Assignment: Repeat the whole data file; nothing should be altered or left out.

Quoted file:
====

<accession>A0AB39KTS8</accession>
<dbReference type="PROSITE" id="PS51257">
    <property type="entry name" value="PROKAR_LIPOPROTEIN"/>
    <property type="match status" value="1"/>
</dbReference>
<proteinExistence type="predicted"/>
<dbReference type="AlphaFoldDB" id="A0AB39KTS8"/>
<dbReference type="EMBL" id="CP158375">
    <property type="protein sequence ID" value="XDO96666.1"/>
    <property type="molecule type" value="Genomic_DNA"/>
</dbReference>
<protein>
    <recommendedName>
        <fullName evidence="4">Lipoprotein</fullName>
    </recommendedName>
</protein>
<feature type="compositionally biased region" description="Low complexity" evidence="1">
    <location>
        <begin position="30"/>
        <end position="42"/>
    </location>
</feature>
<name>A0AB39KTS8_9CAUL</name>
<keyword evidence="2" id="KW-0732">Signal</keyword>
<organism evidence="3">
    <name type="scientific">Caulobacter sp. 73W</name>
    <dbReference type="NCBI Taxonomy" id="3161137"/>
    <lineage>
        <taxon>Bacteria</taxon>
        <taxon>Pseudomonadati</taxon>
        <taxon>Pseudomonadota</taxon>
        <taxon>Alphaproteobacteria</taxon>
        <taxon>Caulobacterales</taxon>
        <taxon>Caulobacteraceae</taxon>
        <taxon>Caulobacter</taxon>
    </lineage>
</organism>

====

<accession>A0AB39KTS8</accession>
<dbReference type="PROSITE" id="PS51257">
    <property type="entry name" value="PROKAR_LIPOPROTEIN"/>
    <property type="match status" value="1"/>
</dbReference>
<proteinExistence type="predicted"/>
<dbReference type="AlphaFoldDB" id="A0AB39KTS8"/>
<dbReference type="EMBL" id="CP158375">
    <property type="protein sequence ID" value="XDO96666.1"/>
    <property type="molecule type" value="Genomic_DNA"/>
</dbReference>
<protein>
    <recommendedName>
        <fullName evidence="4">Lipoprotein</fullName>
    </recommendedName>
</protein>
<feature type="compositionally biased region" description="Low complexity" evidence="1">
    <location>
        <begin position="30"/>
        <end position="42"/>
    </location>
</feature>
<name>A0AB39KTS8_9CAUL</name>
<keyword evidence="2" id="KW-0732">Signal</keyword>
<organism evidence="3">
    <name type="scientific">Caulobacter sp. 73W</name>
    <dbReference type="NCBI Taxonomy" id="3161137"/>
    <lineage>
        <taxon>Bacteria</taxon>
        <taxon>Pseudomonadati</taxon>
        <taxon>Pseudomonadota</taxon>
        <taxon>Alphaproteobacteria</taxon>
        <taxon>Caulobacterales</taxon>
        <taxon>Caulobacteraceae</taxon>
        <taxon>Caulobacter</taxon>
    </lineage>
</organism>